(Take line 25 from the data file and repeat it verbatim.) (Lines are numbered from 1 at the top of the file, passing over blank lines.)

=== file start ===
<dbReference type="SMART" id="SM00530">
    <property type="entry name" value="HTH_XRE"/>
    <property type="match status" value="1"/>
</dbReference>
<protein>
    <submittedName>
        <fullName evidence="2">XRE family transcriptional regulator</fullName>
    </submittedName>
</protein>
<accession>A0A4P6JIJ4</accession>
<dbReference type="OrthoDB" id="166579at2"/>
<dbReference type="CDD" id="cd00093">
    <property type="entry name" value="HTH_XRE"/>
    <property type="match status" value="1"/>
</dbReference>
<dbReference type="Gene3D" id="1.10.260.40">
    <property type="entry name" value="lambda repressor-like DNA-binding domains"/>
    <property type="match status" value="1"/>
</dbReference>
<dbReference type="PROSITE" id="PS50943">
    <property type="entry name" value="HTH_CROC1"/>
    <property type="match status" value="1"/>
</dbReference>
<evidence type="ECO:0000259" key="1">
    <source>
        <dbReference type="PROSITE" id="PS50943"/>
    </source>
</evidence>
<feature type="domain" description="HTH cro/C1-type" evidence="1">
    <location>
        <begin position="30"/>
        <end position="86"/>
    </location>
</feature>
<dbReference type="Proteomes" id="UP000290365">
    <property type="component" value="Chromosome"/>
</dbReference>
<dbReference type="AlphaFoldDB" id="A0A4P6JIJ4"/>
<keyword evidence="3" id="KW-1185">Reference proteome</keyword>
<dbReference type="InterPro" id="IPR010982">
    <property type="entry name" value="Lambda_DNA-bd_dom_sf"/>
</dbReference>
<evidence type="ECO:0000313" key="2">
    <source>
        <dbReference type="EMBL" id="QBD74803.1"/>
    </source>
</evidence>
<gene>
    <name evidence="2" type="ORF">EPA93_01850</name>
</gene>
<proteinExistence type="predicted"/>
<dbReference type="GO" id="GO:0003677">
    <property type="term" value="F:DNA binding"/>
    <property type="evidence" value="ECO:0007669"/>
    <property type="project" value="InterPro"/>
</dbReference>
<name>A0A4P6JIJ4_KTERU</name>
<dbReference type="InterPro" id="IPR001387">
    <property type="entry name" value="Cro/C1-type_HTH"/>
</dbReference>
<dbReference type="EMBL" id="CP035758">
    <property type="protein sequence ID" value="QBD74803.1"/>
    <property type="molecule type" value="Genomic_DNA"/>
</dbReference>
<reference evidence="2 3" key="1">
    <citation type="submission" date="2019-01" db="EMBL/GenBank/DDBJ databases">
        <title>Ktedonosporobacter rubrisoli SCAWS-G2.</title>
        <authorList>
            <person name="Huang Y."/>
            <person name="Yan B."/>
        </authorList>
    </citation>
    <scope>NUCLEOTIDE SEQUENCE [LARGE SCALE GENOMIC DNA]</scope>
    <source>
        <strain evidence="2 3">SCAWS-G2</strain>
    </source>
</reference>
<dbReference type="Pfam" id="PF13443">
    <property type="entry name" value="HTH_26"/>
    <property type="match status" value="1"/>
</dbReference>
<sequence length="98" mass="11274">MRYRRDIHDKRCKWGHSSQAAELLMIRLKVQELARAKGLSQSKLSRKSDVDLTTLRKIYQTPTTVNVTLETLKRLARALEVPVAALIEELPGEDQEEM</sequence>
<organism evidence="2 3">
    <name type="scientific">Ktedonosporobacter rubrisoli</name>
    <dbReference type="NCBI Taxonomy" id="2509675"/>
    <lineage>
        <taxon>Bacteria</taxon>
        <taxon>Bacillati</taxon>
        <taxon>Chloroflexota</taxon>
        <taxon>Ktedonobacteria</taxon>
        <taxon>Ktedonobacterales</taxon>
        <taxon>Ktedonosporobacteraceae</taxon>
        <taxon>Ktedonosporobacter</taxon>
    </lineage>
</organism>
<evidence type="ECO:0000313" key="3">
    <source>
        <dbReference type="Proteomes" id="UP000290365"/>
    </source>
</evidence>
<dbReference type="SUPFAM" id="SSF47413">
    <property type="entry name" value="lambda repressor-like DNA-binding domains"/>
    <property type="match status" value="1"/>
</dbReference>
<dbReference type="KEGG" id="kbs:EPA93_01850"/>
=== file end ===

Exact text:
    <source>